Mumbai, the financial capital of India, is a city of merchants, bankers and Bollywood dreamers. Art and culture have always played second fiddle to commerce but, over the past few years, a cultural calendar of sorts has been taking shape. In typical Indian fashion, ad hoc events abound but only a few have stuck around and turned into annual affairs, like the Kala Ghoda Arts Festival and the Mumbai Film Festival.
As in the rest of India, religion plays an important role in the city’s daily life, so expect for a fair share of the best events in Mumbai to revolve around religious holidays. The common theme? Unbridled revelry played out in the streets, which means you don’t have to go too far to be in the midst of the action. Whether you’re looking for art, food, drinks, literature, theatre or just some dancing in the street, Mumbai has an event for you.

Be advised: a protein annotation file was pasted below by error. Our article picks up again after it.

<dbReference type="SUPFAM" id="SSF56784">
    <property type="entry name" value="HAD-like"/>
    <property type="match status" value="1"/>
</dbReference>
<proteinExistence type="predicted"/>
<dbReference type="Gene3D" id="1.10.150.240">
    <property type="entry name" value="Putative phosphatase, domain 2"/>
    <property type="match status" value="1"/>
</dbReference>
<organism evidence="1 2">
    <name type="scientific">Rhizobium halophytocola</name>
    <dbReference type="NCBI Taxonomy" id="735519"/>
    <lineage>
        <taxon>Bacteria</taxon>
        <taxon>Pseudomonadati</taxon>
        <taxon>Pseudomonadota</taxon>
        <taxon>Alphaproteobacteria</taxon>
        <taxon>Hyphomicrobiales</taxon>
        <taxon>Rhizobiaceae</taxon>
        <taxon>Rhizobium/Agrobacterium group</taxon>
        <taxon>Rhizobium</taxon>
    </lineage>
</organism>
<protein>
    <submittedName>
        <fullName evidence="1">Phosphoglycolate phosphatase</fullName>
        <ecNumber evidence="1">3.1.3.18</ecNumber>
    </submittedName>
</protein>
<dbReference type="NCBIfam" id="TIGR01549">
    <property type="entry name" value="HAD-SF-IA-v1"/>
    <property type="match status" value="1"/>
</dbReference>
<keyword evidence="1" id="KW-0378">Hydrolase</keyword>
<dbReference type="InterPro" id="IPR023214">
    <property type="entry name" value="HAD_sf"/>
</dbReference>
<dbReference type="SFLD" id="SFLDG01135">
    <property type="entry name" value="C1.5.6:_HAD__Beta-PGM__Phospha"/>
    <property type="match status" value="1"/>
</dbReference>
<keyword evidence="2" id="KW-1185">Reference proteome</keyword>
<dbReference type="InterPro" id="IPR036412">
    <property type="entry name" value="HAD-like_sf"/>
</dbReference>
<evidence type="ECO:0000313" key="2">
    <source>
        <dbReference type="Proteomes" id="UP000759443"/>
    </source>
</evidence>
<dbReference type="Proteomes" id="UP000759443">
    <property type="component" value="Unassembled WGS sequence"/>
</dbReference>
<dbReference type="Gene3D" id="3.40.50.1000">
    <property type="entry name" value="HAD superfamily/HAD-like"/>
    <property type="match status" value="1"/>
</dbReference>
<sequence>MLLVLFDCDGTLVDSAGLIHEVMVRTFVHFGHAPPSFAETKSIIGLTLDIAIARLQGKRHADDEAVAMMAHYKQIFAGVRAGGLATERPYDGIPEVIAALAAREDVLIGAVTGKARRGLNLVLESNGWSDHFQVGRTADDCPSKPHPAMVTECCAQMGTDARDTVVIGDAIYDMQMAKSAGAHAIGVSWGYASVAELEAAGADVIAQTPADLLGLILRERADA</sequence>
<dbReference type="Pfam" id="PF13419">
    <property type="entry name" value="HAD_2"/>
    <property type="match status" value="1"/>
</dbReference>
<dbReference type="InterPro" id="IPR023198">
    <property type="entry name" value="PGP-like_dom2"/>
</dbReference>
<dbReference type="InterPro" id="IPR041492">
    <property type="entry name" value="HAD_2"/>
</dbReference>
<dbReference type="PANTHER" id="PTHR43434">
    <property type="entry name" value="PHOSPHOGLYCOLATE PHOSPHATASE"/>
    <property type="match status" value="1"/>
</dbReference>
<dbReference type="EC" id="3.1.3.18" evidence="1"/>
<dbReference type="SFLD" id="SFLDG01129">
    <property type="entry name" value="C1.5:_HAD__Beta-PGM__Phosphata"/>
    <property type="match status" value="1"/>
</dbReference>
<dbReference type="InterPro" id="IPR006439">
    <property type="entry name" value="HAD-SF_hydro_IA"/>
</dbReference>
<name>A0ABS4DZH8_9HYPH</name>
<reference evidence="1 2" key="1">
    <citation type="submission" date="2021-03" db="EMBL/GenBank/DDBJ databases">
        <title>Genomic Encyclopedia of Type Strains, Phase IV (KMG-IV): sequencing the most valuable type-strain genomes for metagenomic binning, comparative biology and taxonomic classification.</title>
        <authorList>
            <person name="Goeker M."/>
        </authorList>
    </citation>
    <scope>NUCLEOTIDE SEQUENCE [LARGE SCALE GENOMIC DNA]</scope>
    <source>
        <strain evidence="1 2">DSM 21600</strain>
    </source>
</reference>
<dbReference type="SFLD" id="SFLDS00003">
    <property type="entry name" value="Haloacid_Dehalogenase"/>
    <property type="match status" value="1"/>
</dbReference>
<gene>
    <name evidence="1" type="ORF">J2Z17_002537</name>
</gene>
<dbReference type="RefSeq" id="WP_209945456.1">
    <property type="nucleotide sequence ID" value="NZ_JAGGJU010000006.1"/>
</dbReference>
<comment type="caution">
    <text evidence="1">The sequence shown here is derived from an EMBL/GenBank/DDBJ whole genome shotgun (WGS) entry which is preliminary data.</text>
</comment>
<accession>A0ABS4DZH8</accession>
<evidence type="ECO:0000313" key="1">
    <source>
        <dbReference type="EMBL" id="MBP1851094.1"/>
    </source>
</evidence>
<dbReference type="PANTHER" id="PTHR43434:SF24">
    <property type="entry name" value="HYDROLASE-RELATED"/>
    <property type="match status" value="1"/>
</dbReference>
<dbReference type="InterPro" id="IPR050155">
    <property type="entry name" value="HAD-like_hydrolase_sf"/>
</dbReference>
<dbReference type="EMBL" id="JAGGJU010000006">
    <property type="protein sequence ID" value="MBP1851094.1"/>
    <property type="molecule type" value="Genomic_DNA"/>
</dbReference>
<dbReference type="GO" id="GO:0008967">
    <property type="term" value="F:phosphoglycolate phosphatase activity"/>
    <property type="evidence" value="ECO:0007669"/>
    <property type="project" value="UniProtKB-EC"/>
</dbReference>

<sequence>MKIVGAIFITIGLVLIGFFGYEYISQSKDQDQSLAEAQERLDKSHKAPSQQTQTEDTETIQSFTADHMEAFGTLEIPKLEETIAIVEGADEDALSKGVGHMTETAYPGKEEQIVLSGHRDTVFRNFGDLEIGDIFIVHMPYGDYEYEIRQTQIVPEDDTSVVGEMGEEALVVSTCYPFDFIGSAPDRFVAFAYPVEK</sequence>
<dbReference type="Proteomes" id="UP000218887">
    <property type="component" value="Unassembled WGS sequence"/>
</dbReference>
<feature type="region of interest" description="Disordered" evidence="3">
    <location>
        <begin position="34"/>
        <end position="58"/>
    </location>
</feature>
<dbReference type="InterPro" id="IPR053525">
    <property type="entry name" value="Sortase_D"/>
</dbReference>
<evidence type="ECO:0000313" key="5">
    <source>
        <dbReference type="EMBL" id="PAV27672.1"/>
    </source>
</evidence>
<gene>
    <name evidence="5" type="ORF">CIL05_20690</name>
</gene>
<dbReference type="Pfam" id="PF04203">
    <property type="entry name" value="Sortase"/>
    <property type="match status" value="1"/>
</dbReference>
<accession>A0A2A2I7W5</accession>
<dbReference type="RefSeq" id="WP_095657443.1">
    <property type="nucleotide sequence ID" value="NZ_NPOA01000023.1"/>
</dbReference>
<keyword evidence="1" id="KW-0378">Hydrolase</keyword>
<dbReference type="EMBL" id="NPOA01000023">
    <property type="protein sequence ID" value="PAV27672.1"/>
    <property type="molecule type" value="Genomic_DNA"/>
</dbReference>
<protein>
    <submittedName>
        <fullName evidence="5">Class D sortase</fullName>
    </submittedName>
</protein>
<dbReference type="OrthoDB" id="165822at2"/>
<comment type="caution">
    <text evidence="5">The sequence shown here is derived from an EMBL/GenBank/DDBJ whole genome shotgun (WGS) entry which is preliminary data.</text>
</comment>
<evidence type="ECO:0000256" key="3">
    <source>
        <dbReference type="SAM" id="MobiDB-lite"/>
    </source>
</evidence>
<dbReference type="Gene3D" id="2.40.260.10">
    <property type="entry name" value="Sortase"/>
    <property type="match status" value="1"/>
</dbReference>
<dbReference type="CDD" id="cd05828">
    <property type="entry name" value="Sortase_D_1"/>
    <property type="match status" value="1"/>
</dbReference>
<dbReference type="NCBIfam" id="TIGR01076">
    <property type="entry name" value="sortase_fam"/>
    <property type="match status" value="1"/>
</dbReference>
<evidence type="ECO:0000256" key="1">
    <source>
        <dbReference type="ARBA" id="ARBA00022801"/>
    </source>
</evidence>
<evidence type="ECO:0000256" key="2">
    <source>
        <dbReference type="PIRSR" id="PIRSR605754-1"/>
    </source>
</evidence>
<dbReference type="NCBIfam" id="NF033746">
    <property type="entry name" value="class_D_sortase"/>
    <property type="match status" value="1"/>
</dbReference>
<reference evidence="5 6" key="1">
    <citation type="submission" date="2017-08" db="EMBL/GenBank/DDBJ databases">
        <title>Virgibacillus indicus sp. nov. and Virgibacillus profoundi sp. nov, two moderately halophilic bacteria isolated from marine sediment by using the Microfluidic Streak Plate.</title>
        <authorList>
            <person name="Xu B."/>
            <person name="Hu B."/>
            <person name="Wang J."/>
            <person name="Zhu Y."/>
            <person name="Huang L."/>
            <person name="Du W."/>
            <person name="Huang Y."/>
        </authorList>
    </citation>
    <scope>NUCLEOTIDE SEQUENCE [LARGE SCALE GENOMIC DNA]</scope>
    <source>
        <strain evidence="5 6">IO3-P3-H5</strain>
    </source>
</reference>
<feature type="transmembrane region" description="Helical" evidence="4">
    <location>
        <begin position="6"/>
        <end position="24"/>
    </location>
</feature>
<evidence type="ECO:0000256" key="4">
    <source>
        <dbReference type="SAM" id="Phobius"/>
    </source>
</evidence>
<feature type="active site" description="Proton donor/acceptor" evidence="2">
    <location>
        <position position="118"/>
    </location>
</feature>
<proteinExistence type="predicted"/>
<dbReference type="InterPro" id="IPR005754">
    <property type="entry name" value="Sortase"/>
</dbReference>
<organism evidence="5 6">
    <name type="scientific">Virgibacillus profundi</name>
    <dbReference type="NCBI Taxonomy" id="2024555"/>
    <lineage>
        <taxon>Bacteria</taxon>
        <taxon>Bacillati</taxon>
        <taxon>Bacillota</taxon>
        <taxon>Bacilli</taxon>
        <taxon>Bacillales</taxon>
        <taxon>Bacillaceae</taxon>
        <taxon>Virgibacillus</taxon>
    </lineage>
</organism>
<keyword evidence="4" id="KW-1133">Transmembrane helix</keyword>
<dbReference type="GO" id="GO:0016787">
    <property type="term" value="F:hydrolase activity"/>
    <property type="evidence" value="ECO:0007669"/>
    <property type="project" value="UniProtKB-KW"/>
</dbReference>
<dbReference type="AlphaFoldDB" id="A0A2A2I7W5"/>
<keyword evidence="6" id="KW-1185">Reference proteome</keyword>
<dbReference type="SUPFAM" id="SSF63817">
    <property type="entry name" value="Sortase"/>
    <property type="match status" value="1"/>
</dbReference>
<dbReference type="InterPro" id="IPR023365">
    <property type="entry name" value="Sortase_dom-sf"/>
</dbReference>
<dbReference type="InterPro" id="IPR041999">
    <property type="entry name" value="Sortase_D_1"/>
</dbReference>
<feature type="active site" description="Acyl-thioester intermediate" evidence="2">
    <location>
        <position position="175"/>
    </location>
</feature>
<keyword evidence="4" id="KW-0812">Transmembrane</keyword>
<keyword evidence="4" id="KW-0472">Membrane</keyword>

Best Mumbai events
When: Late January/early February
Celebrating its 20th anniversary in 2019, the Kala Ghoda Arts Festival is undoubtedly the biggest event on Mumbai’s culturati’s calendar. Expect to see imaginative art installations, music, theatre and dance performances, as well as stalls selling handmade products and artisanal food. Plus, there are heritage walks, photography workshops, discussions on urban design, a dedicated children’s programme and much more. Entry to all events is free.
Mumbai’s favourite deity, the elephant-headed Lord Ganesh, is honoured with a 10-day long festival. Beautifully designed idols are installed at elaborately decorated pandals (a temporary structure erected for housing the idol) and pandal hopping is a legit activity: Parel’s Lalbaugcha Raja and GSB Sarvajanik Ganeshotsav in Matunga are particularly worth visiting. The 10th day of the celebration features immersion processions all over the city but the best views of the idols are at Girgaum Chowpatty in South Mumbai.
Soon after the city bids adieu to Lord Ganesh, it’s time for another extravaganza, this time in honour of the Goddess Durga. Again, pandals are installed and the goddess is revered through religious chants and offerings. The carousing begins after sunset when people dress up in colourful, traditional outfits and perform the garba and dandiya dances, both of which involve complex whirling while tapping together wooden batons.